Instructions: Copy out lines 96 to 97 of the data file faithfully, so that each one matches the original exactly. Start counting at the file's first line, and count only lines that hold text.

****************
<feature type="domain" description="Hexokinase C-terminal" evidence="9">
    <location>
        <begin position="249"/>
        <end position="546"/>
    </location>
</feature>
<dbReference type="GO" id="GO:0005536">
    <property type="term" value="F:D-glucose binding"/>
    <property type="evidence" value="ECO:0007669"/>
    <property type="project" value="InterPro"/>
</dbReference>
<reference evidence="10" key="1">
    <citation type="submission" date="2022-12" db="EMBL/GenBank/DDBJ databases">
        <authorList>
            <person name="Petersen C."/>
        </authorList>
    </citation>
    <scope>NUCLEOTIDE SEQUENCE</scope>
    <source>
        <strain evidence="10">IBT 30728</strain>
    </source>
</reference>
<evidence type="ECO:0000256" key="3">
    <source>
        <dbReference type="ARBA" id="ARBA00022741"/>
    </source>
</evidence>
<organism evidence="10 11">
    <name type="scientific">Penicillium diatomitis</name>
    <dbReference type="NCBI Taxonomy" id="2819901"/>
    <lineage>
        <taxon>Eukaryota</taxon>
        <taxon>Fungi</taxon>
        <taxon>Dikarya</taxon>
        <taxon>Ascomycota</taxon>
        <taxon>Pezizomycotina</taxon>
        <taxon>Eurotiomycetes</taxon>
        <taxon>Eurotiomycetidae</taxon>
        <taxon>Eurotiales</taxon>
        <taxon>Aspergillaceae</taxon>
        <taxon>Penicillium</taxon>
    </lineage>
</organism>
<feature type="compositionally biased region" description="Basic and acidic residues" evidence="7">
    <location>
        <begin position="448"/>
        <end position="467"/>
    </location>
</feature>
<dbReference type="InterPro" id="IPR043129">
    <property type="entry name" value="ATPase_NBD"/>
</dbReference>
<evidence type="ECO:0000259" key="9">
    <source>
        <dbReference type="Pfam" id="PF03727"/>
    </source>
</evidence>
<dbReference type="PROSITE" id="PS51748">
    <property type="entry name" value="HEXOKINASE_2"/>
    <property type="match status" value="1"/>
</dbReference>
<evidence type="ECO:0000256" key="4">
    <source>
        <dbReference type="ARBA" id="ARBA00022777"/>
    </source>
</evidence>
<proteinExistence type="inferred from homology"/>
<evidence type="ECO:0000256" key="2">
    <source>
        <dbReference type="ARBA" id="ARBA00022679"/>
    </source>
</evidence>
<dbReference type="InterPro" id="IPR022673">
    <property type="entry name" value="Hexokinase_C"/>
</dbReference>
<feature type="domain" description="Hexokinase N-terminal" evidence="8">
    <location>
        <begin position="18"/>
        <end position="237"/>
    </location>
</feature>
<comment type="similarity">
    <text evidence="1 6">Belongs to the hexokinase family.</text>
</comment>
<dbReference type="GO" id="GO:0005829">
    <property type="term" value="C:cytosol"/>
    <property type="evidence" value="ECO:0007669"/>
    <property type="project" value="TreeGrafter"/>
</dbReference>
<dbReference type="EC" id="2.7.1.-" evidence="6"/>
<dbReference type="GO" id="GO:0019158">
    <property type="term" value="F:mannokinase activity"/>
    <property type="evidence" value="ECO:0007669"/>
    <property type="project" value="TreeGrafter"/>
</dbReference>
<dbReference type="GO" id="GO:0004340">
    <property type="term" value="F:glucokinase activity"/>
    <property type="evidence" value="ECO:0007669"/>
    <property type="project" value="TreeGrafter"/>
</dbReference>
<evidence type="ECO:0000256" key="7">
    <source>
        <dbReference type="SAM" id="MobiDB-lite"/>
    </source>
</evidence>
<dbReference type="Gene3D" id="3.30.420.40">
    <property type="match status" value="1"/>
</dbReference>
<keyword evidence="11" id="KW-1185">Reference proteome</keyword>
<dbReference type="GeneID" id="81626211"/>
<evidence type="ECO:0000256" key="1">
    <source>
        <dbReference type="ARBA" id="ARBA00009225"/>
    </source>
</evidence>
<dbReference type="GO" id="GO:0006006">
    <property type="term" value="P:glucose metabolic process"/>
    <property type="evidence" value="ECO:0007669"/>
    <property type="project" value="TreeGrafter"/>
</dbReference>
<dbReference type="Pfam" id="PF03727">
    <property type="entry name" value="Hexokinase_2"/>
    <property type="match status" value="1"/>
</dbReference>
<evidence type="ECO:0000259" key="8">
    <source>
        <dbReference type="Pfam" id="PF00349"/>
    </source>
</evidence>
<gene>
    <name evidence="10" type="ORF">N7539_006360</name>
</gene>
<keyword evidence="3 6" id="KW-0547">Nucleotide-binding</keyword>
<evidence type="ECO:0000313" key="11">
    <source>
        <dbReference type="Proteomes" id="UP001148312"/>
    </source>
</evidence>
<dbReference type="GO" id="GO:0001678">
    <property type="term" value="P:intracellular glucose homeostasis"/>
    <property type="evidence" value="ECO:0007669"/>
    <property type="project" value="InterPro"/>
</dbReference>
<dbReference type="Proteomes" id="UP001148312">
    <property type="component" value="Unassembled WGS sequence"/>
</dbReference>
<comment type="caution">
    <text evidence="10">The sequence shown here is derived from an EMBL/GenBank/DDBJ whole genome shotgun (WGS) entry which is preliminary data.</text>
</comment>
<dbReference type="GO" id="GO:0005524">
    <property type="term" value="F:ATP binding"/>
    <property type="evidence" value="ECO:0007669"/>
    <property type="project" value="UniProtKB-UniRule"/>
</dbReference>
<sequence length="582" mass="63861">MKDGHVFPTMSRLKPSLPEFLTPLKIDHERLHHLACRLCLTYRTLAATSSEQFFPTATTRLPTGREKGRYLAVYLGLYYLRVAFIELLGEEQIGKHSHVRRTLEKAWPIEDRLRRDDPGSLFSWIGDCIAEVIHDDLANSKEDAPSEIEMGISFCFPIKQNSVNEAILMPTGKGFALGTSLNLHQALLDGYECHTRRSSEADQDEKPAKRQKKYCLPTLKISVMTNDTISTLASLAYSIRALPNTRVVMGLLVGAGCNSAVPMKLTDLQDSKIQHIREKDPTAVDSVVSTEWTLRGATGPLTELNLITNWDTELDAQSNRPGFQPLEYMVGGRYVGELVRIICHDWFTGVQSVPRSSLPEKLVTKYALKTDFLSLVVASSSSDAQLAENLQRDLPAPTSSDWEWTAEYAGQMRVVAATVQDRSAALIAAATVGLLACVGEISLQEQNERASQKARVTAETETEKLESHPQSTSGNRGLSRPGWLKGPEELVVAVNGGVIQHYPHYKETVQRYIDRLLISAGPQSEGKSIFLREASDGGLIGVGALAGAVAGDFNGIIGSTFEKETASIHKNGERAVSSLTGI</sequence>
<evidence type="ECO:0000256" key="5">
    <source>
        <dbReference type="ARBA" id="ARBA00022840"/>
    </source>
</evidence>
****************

<dbReference type="GO" id="GO:0004340">
    <property type="term" value="F:glucokinase activity"/>